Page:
From The New York Times | NBC’s Digital Journalists Say They Are Forming a Union


The following article originally appeared on The New York Times

Employees of NBC’s digital news division announced on Wednesday that they intend to form a union representing about 150 workers, saying it would allow them to fight for better job protections as well as publicly criticize NBC News executives without fear of retaliation.

Leaders of the network’s news division have come under renewed scrutiny this month with the publication of Ronan Farrow’s “Catch and Kill.” In the book, the author paints a damning portrait of the NBC News chairman Andrew Lack and the division president Noah Oppenheim, accusing leadership of interfering with his reporting on Harvey Weinstein and mishandling the allegations against the former “Today” anchor Matt Lauer, who was fired in 2017.

Last week, Rachel Maddow, the highest-rated anchor on MSNBC, confronted her bosses live on air as part of an episode that had Mr. Farrow as a guest, questioning their handling of his reporting when he was a contributor to the network. She also raised the issue of why NBCUniversal had not commissioned an independent review of Mr. Lauer’s workplace behavior and the company’s response to it.

The digital employees seeking to form a union referred to the internal strife in a letter to NBC management that noted “serious questions” on how the news division has handled workplace sexual misconduct and its “opaque” procedures for “exposing powerful predators.”

It continued: “Forming a union will afford us a collective voice in decisions that will benefit the entire company, providing much-needed transparency and ensuring a safer workplace.”

In a memo to NBC staff members on Wednesday, Chris Berend, the executive vice president of digital at the network’s news division, said, “I want you to know we are deeply committed to a fair and healthy workplace for all our employees. We welcome this dialogue from within our digital organization, and any constructive conversation aimed at building the future of NBC News Digital and ensuring that we’re the best we can be.”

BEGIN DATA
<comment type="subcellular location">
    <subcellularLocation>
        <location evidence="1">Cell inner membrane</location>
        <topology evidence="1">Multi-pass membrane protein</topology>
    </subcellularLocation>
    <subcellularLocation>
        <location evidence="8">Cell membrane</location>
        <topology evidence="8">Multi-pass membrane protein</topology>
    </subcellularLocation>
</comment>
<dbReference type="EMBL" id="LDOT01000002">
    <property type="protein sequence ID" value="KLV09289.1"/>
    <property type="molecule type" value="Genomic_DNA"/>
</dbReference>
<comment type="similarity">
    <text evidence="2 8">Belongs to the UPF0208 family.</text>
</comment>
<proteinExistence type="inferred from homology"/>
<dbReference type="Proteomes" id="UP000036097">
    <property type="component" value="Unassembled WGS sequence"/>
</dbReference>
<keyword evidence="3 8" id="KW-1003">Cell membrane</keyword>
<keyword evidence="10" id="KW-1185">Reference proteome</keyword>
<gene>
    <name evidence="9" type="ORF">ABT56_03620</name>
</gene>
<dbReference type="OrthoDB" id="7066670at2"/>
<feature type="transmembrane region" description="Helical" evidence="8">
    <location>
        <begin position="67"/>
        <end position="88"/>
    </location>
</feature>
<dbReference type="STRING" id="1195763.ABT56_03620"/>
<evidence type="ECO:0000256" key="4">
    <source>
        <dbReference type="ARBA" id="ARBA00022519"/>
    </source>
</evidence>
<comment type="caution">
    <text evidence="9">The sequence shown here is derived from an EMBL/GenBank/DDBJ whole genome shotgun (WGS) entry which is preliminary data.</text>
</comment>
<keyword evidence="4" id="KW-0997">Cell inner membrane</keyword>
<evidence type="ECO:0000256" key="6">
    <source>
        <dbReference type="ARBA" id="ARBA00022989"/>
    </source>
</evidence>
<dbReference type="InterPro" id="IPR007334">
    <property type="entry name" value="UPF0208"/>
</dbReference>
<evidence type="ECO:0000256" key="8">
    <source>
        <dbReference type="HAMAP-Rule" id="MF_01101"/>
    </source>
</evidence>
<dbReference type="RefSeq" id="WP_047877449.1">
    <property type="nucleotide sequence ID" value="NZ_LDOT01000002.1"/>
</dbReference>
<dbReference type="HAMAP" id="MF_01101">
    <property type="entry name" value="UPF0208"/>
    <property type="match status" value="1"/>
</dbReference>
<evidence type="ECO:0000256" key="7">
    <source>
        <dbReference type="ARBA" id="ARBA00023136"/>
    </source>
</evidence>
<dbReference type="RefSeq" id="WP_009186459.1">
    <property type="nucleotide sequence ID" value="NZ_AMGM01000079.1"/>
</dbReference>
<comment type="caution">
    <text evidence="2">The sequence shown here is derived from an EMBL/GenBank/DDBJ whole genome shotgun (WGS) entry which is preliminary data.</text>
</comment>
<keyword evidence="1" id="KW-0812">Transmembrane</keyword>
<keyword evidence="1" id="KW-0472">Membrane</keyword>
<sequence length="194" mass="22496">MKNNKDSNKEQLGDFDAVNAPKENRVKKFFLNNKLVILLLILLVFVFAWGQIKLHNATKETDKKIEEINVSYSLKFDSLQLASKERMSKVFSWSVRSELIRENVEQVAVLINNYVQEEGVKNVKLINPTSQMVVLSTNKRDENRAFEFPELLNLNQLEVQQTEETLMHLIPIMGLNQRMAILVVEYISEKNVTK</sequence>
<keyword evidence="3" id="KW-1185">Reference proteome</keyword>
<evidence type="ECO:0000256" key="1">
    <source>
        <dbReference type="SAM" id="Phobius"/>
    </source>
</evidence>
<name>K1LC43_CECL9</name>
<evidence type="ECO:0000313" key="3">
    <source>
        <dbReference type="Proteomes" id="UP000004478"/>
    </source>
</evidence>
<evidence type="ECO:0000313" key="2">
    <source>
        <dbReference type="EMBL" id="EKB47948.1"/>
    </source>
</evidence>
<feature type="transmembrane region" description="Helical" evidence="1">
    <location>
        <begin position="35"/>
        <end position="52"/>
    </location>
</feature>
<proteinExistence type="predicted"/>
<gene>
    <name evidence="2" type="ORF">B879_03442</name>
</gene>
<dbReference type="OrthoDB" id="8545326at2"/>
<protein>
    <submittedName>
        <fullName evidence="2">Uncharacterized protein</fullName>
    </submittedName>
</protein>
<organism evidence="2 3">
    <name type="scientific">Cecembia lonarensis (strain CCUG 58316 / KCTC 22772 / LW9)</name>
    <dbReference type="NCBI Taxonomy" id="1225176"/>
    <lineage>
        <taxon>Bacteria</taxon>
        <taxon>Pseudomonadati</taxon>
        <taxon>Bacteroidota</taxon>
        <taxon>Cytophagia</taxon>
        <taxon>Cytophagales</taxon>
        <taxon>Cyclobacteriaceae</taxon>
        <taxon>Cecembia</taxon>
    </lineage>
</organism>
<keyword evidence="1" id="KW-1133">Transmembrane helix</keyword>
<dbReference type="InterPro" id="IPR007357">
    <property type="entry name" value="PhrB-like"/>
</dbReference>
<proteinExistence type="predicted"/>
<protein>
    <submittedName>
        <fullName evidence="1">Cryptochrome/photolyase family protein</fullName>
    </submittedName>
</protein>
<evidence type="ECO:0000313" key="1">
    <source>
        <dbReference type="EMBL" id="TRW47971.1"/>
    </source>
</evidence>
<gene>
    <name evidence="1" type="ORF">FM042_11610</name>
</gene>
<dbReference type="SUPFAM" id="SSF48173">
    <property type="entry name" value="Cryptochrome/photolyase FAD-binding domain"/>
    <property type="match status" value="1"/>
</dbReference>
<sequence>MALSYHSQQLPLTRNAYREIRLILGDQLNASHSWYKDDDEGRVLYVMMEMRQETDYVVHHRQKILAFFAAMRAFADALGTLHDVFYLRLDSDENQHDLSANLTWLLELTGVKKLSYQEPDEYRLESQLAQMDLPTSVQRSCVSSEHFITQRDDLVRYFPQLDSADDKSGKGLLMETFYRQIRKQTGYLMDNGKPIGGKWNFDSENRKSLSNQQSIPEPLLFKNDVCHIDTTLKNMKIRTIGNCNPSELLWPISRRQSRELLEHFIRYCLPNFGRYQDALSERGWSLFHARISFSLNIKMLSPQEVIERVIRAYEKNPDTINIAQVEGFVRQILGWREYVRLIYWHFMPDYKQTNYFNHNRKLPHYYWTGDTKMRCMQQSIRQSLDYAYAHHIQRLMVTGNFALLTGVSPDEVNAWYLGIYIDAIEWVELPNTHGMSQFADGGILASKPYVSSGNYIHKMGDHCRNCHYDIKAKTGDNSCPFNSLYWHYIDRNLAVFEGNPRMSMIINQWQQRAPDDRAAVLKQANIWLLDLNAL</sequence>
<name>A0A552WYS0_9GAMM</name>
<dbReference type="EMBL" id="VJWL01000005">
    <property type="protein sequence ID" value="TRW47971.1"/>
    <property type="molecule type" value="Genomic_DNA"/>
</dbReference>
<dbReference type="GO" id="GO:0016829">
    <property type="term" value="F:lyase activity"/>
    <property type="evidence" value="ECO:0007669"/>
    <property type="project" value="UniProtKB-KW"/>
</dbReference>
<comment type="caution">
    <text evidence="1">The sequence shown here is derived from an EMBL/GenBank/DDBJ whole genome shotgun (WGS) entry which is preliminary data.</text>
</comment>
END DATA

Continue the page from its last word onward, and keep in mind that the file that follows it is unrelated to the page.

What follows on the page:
The workers involved in the organizing campaign write articles and produce videos for several websites, including and They said they hoped to win a number of concessions, including eliminating pay disparities between white men and women and minorities, an improved severance policy, better job protections and more guidance about the company’s long-term plans for the digital division.

They also want to speak publicly, without concern for their job security, about controversies at the news division. Being part of a union, they say, would allow them to go public with criticisms of their bosses.

“It’s been painful for a lot of people to see headlines and feel like they don’t have the space to talk about what’s going on in their own workplace,” said Nigel Chiwaya, a data journalist who is involved in the organizing campaign.

Mr. Farrow reported on Mr. Weinstein for up to seven months for NBC. Mr. Farrow said that he was told by his bosses on several occasions to stop reporting. Mr. Oppenheim, the president of NBC News, said his story was not ready for broadcast because it did not include any of Mr. Weinstein’s accusers on the record, a point the reporter has disputed.

As a result of the impasse, Mr. Farrow took his reporting to The New Yorker. Less than two months later, he published the first of his articles on Mr. Weinstein that would win the Pulitzer Prize in public service.

On Nov. 29, 2017, the network fired Mr. Lauer after receiving a complaint of sexual misconduct against him. In a memo to the staff, Mr. Lack wrote, “While it is the first complaint about his behavior in the over 20 years he’s been at NBC News, we were also presented with reason to believe this may not have been an isolated incident.”